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07-16-2006, 02:19 PM
  #24
Blind Gardien
nexus of the crisis
 
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Quote:
Originally Posted by Mike8 View Post
You're assuming I'm referring to Fedorov/Sykora type of players when I'm not.

I haven't looked around the league enough, but I do know a handful of teams are close to the cap with a few RFAs left to sign.

Take NJ for example. They're sitting at $42.5 million, without having signed Gionta, Gomez (going to arbitration), Paul Martin and David Hale. Martin, Gionta and Gomez are all due for good healthy raises; the latter two more than the former.
Well, fwiw (which I don't expect to be much) I have looked at all the teams. Strangely enough (it surprises even me) I think the vast majority of NHL teams have managed their new cap space exceedingly well, and if the music stopped today, there would only be NJ in trouble, just as you described in detail. (Even taking the remaining RFA's into account).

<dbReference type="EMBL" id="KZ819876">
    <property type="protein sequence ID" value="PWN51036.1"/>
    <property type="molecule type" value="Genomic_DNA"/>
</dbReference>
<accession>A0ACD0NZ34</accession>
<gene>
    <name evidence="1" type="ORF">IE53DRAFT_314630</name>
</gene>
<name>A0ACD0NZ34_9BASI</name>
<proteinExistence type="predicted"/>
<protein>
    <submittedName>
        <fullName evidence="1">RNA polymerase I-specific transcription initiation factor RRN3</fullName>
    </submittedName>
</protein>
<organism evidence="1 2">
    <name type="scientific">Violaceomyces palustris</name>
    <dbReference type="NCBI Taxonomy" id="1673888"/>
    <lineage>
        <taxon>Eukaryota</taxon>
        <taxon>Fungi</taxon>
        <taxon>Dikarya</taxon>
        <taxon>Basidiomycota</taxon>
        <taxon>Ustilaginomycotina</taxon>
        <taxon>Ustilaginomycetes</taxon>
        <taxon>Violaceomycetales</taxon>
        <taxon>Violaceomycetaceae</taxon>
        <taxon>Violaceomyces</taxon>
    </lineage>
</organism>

Of course, I'm not sure if the music is going to stop just yet. There are still a scattered few UFAs around, and I wouldn't be stunned to see a few teams that are projected to be "ok" today suddenly make a blind plunge on a Sykora or Rucinsky or Carter or whatever. But who knows. If Pittsburgh just signs all these guys, it will all balance nicely.

And even then, when it comes to any team that does put itself into a NJ-like situation... or NJ themselves... what are they going to do? Give us Gionta or Gomez? Or are they going to pay some below-the-floor team like Pittsburgh a nice draft pick to take Mogilny or Malakhov off their payroll? Dump Gomez... or give up a 2nd to wave goodbye to the albatross... hmmm. Shouldn't be a tough call, should it? In short, I imagine the players who ultimately do get dumped as a result of the salary situations actually will be the Fedorov/Sykora types (or worse), not the actually good players you are thinking of.

But it's all just a theory, of course.

I do see some potential for teams dropping impending-UFA mega-big-salaries during the season if it looks like their teams are floundering. Mats Sundin or Markus Naslund might be a couple of such candidates. (Somebody else's doomsday if it comes to that, of course, but it could happen.) But that breaking point for such players probably won't be reached until the trade deadline, and by then there's only $2M or less left on even their gargantuan deals, which we should be in a position to take on, even with our current default $42M payroll.

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